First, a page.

I’ll take either one of those. Which personality type do you most identify with?

Grammar 101: On Brackets and Parentheses

July 10th, 2014 by Michael Kwan

Grammar 101 with Michael Kwan

It is important to realize that using the right punctuation at the right time can be just as important as correct spelling or proper word choice. In previous entries of Grammar 101, we’ve taken a look at colons and semicolons, for instance, as well as how a well-placed comma can completely alter the meaning of a sentence. Today, we’ll be taking a look at brackets and parentheses.

The Common Parenthesis: ( and )

Most of us will commonly refer to the ( and ) symbols as “brackets.” This isn’t strictly incorrect, but it would be more precise and less ambiguous to refer to those vertical curved lines as parentheses instead. It should also be noted that “parentheses” is the plural form, whereas “parenthesis” is the singular form.

In writing, supplementary information can be placed within the parentheses to offset it from the rest of the sentence. The sentence should still make perfect sense if you were to remove that portion.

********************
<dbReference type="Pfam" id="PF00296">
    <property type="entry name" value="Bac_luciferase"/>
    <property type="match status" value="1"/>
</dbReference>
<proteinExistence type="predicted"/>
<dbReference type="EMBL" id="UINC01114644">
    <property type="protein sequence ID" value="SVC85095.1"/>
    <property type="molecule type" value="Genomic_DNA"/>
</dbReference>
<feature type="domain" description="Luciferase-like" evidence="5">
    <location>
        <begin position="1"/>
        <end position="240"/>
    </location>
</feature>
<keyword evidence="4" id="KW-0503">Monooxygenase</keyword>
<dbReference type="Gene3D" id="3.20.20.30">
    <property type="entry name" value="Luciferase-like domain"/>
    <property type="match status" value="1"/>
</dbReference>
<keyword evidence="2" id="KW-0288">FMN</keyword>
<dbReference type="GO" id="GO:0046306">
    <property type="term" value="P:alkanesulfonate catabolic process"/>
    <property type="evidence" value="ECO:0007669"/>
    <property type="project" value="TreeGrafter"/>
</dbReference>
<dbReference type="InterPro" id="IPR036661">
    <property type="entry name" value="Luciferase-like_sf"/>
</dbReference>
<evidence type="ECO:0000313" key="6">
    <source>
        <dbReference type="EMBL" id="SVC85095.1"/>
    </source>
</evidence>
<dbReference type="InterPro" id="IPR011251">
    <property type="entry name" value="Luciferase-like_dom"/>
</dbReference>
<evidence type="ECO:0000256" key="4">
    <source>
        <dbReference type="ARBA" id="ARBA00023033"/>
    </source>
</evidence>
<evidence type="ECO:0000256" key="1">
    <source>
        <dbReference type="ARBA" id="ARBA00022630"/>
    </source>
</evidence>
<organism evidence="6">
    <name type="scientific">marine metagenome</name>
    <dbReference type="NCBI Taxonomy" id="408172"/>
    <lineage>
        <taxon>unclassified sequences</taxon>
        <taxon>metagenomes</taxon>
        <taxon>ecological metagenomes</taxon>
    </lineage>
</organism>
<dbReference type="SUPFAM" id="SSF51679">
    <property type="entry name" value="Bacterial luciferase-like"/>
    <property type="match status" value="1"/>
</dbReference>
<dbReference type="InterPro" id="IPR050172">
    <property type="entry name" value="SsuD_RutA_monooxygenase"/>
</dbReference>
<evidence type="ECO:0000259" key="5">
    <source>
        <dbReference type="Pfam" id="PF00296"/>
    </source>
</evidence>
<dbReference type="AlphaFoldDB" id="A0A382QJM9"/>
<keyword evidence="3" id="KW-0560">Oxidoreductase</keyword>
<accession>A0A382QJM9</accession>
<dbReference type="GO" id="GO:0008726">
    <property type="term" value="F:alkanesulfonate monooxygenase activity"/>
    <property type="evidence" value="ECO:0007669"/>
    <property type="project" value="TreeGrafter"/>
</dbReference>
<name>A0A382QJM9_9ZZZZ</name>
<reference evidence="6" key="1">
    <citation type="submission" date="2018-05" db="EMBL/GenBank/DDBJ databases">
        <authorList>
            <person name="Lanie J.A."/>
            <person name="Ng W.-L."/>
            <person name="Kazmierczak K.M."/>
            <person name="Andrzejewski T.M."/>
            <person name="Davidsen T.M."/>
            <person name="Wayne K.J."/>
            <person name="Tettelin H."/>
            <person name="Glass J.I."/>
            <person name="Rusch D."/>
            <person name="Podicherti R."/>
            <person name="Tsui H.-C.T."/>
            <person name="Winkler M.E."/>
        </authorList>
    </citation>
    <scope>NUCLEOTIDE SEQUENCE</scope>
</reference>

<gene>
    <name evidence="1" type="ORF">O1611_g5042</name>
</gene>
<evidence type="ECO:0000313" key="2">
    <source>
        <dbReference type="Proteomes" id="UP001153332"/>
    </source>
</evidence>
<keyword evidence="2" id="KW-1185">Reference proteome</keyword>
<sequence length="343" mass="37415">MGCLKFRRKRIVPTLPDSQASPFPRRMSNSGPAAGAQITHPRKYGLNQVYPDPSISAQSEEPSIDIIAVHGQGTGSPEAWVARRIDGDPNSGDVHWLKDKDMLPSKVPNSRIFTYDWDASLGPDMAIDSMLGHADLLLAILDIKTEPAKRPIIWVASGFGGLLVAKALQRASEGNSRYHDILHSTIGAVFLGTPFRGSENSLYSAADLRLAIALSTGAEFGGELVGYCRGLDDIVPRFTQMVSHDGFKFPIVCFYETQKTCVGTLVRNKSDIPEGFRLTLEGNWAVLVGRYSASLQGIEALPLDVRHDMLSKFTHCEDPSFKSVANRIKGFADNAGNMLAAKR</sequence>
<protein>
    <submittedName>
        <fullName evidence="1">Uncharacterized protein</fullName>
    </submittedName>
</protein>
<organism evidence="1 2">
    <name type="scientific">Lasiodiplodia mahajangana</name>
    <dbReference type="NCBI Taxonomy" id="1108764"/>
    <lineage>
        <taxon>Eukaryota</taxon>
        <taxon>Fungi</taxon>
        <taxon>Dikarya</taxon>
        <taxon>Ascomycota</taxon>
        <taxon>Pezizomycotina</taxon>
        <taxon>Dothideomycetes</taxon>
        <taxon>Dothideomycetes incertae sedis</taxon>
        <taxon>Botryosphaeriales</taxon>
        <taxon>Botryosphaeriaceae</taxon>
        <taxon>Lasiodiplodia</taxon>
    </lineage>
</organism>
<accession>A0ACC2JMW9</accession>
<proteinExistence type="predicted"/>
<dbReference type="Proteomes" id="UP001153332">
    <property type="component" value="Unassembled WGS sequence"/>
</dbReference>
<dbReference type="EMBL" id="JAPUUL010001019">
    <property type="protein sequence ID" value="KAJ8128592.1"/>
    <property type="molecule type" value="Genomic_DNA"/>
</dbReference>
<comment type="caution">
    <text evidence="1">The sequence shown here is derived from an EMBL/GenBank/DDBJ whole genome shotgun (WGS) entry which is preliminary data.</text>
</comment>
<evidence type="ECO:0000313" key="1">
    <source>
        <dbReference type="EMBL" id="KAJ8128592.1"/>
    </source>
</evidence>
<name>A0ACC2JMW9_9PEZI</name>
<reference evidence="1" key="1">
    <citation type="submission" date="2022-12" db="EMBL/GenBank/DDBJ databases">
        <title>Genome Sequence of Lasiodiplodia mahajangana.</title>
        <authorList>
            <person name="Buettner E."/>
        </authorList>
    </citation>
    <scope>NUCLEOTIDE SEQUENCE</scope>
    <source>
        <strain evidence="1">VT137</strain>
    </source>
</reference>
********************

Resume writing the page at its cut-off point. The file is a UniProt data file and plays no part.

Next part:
Happy Pho is located on Main Street (near King Edward Avenue).
I bought the shirt (on sale for $10) from Walmart.

While it can be confusing to know where to put your punctuation with quotation marks, the “rule” for parentheses is much more straightforward. If the part in the parentheses is a part of the overall sentence, your final punctuation should go outside (as above). If the punctuation pertains to the part inside the parentheses, then it should go inside. Also, if you have a complete standalone sentence inside of the parentheses, it should also have its final punctuation on the inside.